Column: Global league can revive stale international soccer
LONDON (AP) — Disappointed the World Cup comes around only every four years?
Find the early games tedious?
Just want to see the elite teams contesting a final competition?
Once fans get their heads around a complex format, the proposed Global Nations League could be just the event to revive international soccer.
Out go most irrelevant friendlies. In come more meaningful fixtures with silverware at stake. Even smaller countries get a chance to pick up a trophy.
Be clear: The World Cup is going nowhere, especially as FIFA expands its showpiece from 32 to 48 teams from 2026. But if the Global Nations League is to see the light of day, one big fixture will first have to be won between two heavyweights of the game: FIFA and UEFA.
Muscling in on shaping the global game, UEFA has conceived a new competition that features finals every two years in odd numbered years. So for European teams, when there isn’t a World Cup or European Championship, there could be a trip to the Global Nations League finals in June.
But while UEFA is calling it the Global Nations League, the structure of the competition is far more complicated — a potential barrier to attracting fans and commercial backers. In the final stage, there is not even one league but seven, each featuring eight teams. And it isn’t even a league, but effectively mini-World Cups that start in the quarterfinals.
A host nation would be required for each of the seven finals tournaments.
The top tier would feature the cream of soccer, each playing seven matches, and should prove more alluring to broadcasters than friendlies. What demand, though, would there be to televise games from division seven including far less appealing teams?
It will be left to each of the six confederations to decide how teams will qualify for the mini-World Cups, and that is where the configuration scrambles the brain even more. Europe plans to adapt the convoluted Nations League that is already due to debut in 2018 to occupy many existing gaps set aside for friendlies.
The disputes will inevitably come over the composition of each of the final seven leagues. UEFA envisages division one featuring three of its own, the two winners of the South African qualifying groups plus the top team from North America, Africa, and Asia. Oceania, whose highest-ranked member is New Zealand, doesn’t even make the cut until GNL4.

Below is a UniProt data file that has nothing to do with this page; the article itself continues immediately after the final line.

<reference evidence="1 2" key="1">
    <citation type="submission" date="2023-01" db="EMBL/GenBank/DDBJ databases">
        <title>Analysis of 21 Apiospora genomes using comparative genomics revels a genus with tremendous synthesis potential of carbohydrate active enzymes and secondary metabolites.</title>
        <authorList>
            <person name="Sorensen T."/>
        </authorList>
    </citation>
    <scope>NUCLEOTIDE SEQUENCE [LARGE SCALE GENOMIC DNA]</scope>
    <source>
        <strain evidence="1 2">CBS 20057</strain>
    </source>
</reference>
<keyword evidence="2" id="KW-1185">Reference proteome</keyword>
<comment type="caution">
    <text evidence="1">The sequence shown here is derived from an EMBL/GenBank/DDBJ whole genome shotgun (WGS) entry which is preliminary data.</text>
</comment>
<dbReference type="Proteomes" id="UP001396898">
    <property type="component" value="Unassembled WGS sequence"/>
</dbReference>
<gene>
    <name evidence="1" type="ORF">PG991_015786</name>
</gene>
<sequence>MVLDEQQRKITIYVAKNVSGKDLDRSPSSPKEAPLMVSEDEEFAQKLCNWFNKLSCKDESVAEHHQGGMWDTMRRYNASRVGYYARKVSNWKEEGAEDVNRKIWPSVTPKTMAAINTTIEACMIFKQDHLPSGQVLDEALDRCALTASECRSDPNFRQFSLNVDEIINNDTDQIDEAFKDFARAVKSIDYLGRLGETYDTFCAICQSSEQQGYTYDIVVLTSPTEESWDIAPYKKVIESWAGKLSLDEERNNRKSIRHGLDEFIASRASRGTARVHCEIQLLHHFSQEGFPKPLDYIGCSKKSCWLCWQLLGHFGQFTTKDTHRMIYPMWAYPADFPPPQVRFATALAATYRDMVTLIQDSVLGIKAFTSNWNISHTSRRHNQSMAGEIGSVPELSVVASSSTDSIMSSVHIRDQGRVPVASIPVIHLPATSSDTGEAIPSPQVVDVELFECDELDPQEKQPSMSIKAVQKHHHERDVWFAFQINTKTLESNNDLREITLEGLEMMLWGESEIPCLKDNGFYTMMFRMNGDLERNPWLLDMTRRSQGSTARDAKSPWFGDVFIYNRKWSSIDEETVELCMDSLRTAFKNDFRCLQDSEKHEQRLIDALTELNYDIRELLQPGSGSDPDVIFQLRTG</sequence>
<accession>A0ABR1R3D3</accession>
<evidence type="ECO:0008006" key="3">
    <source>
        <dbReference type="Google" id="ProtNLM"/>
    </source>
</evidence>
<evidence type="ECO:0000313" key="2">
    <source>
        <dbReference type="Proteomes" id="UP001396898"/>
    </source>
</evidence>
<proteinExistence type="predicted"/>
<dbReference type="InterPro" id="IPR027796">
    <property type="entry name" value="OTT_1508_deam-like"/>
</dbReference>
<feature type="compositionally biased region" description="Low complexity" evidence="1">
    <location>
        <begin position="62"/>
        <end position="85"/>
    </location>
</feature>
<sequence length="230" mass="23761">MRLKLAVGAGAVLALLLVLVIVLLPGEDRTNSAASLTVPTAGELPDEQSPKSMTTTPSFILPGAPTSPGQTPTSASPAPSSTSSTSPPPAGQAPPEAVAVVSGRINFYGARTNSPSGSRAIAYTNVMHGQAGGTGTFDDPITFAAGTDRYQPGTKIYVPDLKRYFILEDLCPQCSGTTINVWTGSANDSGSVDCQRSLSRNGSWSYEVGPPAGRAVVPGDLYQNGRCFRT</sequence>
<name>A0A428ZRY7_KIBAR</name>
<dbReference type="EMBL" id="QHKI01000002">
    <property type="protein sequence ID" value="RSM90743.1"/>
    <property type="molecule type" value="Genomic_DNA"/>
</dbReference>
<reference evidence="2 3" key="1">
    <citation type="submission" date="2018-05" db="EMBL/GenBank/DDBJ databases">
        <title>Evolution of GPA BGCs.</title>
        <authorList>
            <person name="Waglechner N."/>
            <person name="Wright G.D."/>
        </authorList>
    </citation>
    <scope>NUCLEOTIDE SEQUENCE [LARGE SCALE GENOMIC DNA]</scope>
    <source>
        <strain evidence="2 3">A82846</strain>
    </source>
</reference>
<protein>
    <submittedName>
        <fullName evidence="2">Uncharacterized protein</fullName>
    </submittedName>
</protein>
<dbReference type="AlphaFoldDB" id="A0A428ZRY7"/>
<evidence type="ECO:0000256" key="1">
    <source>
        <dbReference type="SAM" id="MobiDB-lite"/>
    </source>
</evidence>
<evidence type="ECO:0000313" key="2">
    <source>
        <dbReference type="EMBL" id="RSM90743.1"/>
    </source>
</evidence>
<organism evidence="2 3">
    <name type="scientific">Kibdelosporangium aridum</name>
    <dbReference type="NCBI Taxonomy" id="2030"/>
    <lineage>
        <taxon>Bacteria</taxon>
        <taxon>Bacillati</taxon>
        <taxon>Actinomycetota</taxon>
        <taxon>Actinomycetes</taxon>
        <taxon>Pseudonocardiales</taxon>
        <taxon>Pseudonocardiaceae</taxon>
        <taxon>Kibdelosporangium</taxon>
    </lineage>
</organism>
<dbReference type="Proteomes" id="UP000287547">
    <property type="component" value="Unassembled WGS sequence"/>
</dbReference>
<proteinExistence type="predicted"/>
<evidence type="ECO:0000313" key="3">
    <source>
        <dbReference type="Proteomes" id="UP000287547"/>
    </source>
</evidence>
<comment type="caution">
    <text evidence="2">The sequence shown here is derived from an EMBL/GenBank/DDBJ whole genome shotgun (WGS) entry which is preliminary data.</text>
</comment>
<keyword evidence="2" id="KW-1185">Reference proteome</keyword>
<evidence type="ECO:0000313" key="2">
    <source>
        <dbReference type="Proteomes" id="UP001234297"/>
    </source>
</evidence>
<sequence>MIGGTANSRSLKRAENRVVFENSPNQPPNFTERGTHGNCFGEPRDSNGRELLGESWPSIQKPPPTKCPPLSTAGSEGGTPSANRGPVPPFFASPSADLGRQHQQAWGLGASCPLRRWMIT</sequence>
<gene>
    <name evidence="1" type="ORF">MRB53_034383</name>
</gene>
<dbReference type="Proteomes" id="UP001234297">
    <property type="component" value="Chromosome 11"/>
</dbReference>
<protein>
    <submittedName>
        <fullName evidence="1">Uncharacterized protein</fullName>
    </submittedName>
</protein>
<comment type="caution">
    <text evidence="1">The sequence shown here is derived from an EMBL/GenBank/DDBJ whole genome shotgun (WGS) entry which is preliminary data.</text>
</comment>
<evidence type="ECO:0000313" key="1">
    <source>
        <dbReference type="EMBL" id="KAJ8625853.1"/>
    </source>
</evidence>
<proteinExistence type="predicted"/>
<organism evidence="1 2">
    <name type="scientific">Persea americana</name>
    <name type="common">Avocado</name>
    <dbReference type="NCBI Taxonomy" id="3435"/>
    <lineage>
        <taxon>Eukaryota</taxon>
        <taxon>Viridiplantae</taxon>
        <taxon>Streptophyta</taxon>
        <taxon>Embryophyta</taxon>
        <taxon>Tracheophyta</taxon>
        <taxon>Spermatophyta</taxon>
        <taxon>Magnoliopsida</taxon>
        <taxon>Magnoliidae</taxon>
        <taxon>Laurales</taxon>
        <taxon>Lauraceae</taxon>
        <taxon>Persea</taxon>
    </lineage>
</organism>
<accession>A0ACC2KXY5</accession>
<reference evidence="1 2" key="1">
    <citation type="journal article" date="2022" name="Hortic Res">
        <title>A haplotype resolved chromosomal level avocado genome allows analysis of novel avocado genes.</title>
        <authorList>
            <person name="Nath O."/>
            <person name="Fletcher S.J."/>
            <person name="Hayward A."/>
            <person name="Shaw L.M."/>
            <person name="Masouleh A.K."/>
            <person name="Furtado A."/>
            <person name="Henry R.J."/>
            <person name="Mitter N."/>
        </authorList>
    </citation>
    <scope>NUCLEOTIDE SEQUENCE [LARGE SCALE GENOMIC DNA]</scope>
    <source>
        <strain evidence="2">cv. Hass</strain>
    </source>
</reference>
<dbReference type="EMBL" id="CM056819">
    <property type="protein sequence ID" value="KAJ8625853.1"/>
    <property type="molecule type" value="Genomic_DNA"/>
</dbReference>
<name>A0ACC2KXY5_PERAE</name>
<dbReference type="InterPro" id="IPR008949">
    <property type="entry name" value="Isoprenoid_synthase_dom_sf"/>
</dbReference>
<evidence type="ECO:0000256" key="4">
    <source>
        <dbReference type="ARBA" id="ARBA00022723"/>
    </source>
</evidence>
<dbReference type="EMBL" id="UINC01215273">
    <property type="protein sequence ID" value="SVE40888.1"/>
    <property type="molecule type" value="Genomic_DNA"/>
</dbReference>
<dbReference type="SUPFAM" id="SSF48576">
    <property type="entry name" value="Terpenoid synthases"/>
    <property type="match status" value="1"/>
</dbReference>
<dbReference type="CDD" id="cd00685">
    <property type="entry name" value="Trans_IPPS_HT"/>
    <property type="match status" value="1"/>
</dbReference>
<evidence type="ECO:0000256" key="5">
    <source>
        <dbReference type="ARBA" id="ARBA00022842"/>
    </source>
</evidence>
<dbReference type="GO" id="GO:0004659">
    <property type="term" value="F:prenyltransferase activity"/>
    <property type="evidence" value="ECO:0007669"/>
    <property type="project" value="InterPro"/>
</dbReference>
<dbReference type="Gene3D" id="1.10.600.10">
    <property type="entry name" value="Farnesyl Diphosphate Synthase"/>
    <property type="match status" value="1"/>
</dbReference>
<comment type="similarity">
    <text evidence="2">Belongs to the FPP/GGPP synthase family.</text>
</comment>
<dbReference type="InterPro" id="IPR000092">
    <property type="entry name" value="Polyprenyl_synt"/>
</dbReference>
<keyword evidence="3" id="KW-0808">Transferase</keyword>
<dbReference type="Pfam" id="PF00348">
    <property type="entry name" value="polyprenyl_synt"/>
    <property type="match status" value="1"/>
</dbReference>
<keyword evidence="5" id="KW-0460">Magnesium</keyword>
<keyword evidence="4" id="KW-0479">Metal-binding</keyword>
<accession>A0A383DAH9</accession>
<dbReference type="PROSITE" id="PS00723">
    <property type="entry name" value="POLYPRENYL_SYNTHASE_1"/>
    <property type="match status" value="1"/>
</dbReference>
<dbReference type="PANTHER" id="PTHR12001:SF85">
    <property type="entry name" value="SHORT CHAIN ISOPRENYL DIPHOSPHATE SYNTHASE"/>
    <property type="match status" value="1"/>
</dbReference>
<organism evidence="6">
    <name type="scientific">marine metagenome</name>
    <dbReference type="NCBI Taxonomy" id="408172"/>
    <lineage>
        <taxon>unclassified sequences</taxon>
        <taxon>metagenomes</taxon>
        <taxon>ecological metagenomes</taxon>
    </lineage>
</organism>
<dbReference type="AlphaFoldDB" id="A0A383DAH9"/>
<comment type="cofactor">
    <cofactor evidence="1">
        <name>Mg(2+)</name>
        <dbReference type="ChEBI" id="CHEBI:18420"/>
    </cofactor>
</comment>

The underlying message from UEFA leaders as they briefed global soccer officials in recent weeks is that the workload on players will not significantly increase as the GNL does not significantly add to the burden on national teams. That could win over the powerful European Club Association.
The little-regarded eight-nation Confederations Cup, used as a preparation event a year before the World Cup, is already set for the scrapheap. That frees up a space in the international calendar in June 2021, one FIFA already has its own plans to fill.
FIFA will not want to risk the World Cup being devalued by introducing a new competition for international teams. What FIFA seems to want is a bigger slice of the club game dominated by UEFA, especially as the privately run International Champions Trophy contested by leading European clubs in preseason across the globe gains traction.
The annual Club World Cup organized by FIFA is unloved and largely ignored every December beyond the participants (the six confederation club champions and the host nation’s league winner).
FIFA believes a more desirable product can be grown if the tournament is quadrupled to 24 teams and played every four years but opposition is gathering. European officials are complaining about players being overworked at the end of a grueling season. It’s a different problem for teams from the Americas. The proposed 18-day Club World Cup in June would take them away from their domestic competitions for several weeks and lead to a fixture backlog to catch up on.
The Global Nations League is far less disruptive. Finalists would play only one additional game in the existing June window reserved for two international fixtures.
Will June 2021 see a refreshed club competition or new international series?
FIFA President Gianni Infantino seems to be pitched directly against his former paymasters in Europe over who determines the future of soccer.
The international game between existing major tournaments needs rejuvenating. The Global Nations League seems the best solution on the table.
Rob Harris is at www.twitter.com/RobHarris and www.facebook.com/RobHarrisReports